Active versus Passive

I’m not sure what to make of yesterday’s interaction between my learning behavior and my son’s learning behavior.

He’s taking an online computer game design class using the FANG Java engine. Overall its proving to be a good experience but he had run into a stumbling block yesterday. He entered a program and found a more cryptic error instead of the common syntax errors. He tried a few things but was obviously frustrated. We talked about the error which seemed to help but at one point he stated that he wanted to just post a question in the class’s online forum to ask if anyone else had run into that error and, if so, how had they solved it.

I found myself completely opposed to this idea. In many respects its a good idea; don’t waste time reinventing the wheel, use the communities knowledge, ask for help so that when the problem comes up again you’ll know what to do. Its even, as he quickly informed me, exactly what I told him was the best method of solving his earlier problem with the class (issues with the Wimba tool that the class uses). He went ahead and wrote the post but didn’t post it until after he tried some of the things that I and my wife suggested (comparing his code to another student’s code, Googling the error message, rechecking some things in the book and the online docs). He found the problem and never posted the message.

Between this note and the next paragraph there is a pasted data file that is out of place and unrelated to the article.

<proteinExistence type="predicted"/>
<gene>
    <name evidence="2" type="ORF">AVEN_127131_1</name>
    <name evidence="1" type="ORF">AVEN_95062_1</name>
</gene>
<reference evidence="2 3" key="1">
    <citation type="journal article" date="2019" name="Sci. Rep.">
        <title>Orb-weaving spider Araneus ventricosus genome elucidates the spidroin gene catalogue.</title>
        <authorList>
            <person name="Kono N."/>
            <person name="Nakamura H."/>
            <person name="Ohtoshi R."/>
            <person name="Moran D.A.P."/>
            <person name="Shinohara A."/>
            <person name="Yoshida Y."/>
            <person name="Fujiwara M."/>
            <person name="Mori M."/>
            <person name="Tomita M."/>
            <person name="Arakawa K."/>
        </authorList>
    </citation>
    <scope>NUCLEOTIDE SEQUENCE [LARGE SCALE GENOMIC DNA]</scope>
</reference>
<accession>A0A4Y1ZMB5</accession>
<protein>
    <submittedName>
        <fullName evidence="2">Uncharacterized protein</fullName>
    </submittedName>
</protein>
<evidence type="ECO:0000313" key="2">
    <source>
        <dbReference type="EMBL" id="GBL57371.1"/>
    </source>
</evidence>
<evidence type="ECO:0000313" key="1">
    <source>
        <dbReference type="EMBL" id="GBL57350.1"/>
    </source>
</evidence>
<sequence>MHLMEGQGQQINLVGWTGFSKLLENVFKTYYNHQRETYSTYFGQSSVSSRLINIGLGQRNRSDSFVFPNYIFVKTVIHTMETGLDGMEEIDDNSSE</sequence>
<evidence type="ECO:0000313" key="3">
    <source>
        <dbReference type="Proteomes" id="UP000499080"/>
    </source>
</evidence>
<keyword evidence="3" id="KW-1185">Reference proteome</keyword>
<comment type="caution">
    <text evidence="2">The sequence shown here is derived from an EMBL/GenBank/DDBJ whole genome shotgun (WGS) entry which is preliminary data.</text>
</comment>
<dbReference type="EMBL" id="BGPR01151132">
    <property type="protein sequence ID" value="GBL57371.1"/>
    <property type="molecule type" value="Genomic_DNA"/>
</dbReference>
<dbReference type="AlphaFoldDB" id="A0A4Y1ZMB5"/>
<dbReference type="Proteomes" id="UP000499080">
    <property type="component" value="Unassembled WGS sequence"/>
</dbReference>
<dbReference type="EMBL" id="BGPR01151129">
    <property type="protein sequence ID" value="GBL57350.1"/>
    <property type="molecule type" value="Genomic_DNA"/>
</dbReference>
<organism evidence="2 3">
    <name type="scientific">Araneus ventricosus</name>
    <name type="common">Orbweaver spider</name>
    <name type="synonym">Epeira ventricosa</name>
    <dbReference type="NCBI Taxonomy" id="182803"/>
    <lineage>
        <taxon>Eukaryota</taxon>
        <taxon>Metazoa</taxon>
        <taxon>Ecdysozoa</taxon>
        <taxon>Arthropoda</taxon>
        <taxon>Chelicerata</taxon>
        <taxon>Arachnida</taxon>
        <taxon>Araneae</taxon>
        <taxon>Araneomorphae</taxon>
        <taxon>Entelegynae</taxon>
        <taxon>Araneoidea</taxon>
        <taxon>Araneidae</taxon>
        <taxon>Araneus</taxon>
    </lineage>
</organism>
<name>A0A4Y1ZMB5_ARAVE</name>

Is it just me and my old school thinking that just posting a question and waiting for someone else to answer is too passive? Sometimes it is the best strategy but in this case he succeeded on his own with just some encouragement and direction even if, in many respects, what he ended up doing was asking the “local web” of knowledge in the form of me and my wife. We were a little less direct then a classmate would have been since we mostly provided methods of resolving the problem not specific solutions but its unclear that the distinction (or the general usefulness of the methods) sunk in.


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